ESA Approves Collaborative Mars Program with NASA

PARIS ? European Space Agency(ESA) governments on Dec. 17 gave final approval to a two-part Mars explorationprogram to be conducted with NASA, confirming their commitment to spend 850million euros ($1.23 billion) on missions in 2016 and 2018, ESA DirectorGeneral Jean-Jacques Dordain said.

ESA has estimated that it will need 1billion euros for what it calls the ExoMars mission, but that figure includesoperating the orbiter, lander and roverassociated with the mission. Dordain said the missing 150 million euros will besolicited during a meeting of ESA government ministers in late 2011 or early2012.

In an interview, Dordain said ESA, withits ExoMars hardware financing now firmed up, will spend the coming 12 monthsworking out the precise details of the two missions with NASA. By late 2010, hesaid, NASA and ESA should be ready to sign a final accord assigning each side?sroles and responsibilities.

ESA?s hardware will include a Marsorbiter and landerto be launched on a NASA-supplied Atlas 5 rocket in 2016, and a rover vehicleto be launched, also on a NASA-provided Atlas 5, in 2018.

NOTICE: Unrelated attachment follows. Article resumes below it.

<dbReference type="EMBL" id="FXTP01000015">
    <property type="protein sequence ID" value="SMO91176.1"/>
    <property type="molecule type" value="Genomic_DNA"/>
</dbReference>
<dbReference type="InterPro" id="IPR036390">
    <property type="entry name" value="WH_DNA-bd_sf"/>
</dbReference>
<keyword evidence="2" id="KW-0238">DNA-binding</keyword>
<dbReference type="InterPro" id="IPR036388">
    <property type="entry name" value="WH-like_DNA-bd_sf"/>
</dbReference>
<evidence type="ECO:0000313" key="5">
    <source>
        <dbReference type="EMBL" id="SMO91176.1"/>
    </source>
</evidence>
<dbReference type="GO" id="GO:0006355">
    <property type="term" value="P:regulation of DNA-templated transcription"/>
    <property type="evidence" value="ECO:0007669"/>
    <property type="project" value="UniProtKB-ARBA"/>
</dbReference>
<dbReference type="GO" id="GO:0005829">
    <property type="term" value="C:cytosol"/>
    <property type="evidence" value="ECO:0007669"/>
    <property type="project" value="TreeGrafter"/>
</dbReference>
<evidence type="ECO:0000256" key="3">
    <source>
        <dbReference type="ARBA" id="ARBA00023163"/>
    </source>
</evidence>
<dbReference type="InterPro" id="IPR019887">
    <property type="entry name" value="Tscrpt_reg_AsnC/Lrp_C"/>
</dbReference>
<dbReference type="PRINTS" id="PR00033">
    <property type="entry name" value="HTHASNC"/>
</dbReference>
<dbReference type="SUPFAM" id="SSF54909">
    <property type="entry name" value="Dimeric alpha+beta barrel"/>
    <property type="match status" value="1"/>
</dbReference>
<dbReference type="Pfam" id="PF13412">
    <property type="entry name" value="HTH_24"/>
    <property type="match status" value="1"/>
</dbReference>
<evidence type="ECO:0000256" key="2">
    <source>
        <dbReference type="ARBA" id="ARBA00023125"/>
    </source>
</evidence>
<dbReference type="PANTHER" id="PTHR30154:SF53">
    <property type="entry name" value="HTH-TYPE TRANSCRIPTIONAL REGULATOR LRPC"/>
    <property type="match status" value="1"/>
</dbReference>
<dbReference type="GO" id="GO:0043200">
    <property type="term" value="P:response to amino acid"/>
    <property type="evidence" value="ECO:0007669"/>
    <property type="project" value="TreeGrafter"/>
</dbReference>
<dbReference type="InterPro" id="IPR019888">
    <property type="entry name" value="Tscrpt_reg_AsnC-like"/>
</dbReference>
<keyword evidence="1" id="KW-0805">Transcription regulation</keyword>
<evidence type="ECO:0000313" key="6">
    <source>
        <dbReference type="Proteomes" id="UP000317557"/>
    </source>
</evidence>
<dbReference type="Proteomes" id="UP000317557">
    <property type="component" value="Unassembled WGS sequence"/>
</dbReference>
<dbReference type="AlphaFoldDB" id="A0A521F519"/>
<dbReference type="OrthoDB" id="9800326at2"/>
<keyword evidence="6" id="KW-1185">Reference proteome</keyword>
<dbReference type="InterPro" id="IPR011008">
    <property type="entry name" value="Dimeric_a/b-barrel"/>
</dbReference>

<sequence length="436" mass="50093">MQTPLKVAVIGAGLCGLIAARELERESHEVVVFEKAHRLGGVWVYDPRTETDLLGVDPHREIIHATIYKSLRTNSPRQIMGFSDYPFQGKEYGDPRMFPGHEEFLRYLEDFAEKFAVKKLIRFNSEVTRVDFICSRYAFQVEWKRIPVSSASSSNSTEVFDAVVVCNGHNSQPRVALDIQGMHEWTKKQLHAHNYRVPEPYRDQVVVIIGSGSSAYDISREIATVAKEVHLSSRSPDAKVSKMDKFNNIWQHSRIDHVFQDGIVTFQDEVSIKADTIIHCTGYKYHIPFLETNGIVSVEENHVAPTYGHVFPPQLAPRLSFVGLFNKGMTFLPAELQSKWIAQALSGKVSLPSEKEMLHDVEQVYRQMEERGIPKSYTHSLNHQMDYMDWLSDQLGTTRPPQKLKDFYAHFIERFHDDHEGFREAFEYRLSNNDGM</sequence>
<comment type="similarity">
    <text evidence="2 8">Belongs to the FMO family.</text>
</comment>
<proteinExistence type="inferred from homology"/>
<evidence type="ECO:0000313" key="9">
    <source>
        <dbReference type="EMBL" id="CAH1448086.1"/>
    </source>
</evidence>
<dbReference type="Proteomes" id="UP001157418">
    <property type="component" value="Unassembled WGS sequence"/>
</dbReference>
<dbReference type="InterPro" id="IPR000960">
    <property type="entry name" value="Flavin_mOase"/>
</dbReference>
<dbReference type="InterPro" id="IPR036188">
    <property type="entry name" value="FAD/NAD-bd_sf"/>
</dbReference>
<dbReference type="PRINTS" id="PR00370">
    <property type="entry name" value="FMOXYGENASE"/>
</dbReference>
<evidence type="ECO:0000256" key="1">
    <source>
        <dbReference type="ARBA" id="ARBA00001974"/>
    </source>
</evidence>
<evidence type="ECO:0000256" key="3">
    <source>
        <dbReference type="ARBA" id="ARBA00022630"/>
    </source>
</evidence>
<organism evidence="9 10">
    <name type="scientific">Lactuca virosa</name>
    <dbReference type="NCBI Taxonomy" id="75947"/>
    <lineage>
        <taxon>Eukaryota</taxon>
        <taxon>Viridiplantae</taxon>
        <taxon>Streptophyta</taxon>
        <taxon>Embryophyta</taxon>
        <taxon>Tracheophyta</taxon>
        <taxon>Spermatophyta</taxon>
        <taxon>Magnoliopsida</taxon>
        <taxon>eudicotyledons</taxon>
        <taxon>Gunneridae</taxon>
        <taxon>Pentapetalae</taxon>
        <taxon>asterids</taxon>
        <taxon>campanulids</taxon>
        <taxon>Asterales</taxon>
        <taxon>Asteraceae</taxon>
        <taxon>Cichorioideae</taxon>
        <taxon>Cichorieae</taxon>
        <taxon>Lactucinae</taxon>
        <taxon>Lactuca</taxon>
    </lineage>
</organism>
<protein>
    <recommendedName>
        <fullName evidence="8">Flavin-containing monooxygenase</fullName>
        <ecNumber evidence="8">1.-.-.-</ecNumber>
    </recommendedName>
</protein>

Unlike some ESA programs, the ExoMarsfinancing will not include a 20 percent margin for cost overruns.

?We have agreed that this is 1 billioneuros and not one euro more,? Dordain said. ?If costs rise, it will require aunanimous approval by the participating nations.?

Dordain said ESA has divided the ExoMarspackage into four separate funding pools ? for the orbiter, the lander, therover and mission operations ? and that cost growth in one element will not befinanced by any of the others.

Several ESA governments had feared thatthe 2018 mission, whose development spending peak will occur after that of the2016 mission, would have its treasury raided should elements of the 2016mission incur cost overruns. Dordain said this could not occur given the wayExoMars development has been structured.

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